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The Story Behind Scientific Tools: Colorimeter

Posted: September 9, 2021

If this was an episode of Family Feud, and a contestant was asked to name a tool that represents science, there’s a good chance a microscope would be among the top answers provided by the 100 people surveyed. While microscopes might have earned a place in everyone’s mind as a scientific treasure, colorimeters deserve attention and respect, too!

You’ll be forgiven if you’ve never heard of a colorimeter … unless you had science teacher A. L. Williams at Manchester High School in the 1940s-50s or at Huguenot High School in the early 1960s. You might expect a sophisticated scientific instrument to be in specialty labs and research hospitals, but Williams had one in his high school science lab. We know this because the Science Museum of Virginia has a colorimeter in its object collection that was donated in his memory.

A colorimeter is a precursor to more recent tools and instruments, such as a dip stick and plate reader, that experts have used to learn more about anatomy and physiology.

Think back to the last time you had a full lab workup from your doctor. They probably ordered some bloodwork, and maybe a urine sample, because they wanted to check levels like glucose, iron, cholesterol, etc. When results came in, the physician was able to tell if your numbers were within the typical range.

You probably spent more time thinking about the lab results than you did what instruments helped produce those results, but many of the tools in that medical lab have a common ancestor, an important tool that has shaped medical professionals view of the typical range for each item. We’re of course talking about the colorimeter.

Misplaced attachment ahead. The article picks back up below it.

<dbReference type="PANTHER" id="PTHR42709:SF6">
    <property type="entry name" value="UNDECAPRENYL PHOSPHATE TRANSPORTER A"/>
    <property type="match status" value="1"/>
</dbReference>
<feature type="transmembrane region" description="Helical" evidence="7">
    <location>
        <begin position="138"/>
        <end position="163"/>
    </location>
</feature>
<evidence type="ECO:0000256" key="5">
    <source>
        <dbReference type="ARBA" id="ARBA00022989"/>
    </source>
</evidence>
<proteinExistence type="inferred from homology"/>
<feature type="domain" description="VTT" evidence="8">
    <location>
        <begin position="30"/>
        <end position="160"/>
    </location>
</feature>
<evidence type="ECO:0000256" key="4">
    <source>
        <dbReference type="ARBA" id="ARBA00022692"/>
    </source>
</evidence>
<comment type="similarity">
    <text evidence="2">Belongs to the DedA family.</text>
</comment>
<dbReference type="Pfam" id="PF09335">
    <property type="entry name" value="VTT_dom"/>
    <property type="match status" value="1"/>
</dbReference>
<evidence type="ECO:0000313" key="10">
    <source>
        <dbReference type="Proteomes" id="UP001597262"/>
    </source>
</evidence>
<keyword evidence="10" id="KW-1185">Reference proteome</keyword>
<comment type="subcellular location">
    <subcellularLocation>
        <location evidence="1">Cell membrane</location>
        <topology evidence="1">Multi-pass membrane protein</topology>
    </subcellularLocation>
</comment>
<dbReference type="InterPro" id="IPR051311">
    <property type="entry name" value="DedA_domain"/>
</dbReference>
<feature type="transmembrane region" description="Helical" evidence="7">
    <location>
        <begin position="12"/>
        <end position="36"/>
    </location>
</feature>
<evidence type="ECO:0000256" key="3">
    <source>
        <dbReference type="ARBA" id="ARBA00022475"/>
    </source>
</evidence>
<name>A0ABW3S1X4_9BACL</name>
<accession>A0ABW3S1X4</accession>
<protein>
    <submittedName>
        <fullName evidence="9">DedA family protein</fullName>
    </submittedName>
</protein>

The device is used to test the concentration of a substance in a solution by measuring its absorbance of a specific wavelength of light. Said another way, it reads the concentration of a molecule in body fluids, such as blood, urine and saliva. It goes beyond the presence or absence of the molecule to provide a reading on a gradation spectrum.

The color part of the instrument’s name comes from the optical filters inside that show how much of a color is reflected or absorbed. (remember: the only wavelength transmitted back from an object is the color you see.) A professional – or in the case of the Museum’s object, a teacher – would collect the sample, add chemicals that bind to the molecule and give it a color, put it into the colorimeter, turn on the light source inside the tool, use the correct color filter to enable the photocell to detect the amount of light passing through the solution, and then examine the output information the machine provided about the concentration of particles.

In earlier colorimeters before computer technology, the information produced would need additional interpretation, usually through a math equation specific to each molecule. The Museum’s artifact also contains the manual, which helpfully provides the conversation equation for uric acid, glucose, cholesterol and a few others listed on each tab.

The earliest true colorimeter featuring a glass prism that helped control red, green, and blue light beams independently to match the color in the sample was Scottish scientist James Clerk Maxwell’s color box invented in 1860. Photoelectric colorimetry became popular in the mid-1930s, and in 1938 William Henry Summerson applied for a patent for his colorimeter containing a photocell.

In his application, Summerson noted that this innovation to the so-called analytical biochemistry measuring instrument would bring “convenience, speed, accuracy and other advantages” while providing reliable results not subject to interpretations of the human eye. A year later, Klett Manufacturing Co. of New York began marketing Summerson’s photocell colorimeter.

The consistency and standardization the Museum’s colorimeter offered were what made the instrument a powerful teaching tool for a high school classroom. By involving students in the discovery process, Williams no doubt inspired future nurses, doctors and scientists by having the machine in his science lab. The donation of the colorimeter in his honor speaks to the role educators and mentors play in inspiring future STEM leaders, and helping us all discover more about our world.

A version of this article was originally published by the Richmond Times-Dispatch in April 2021.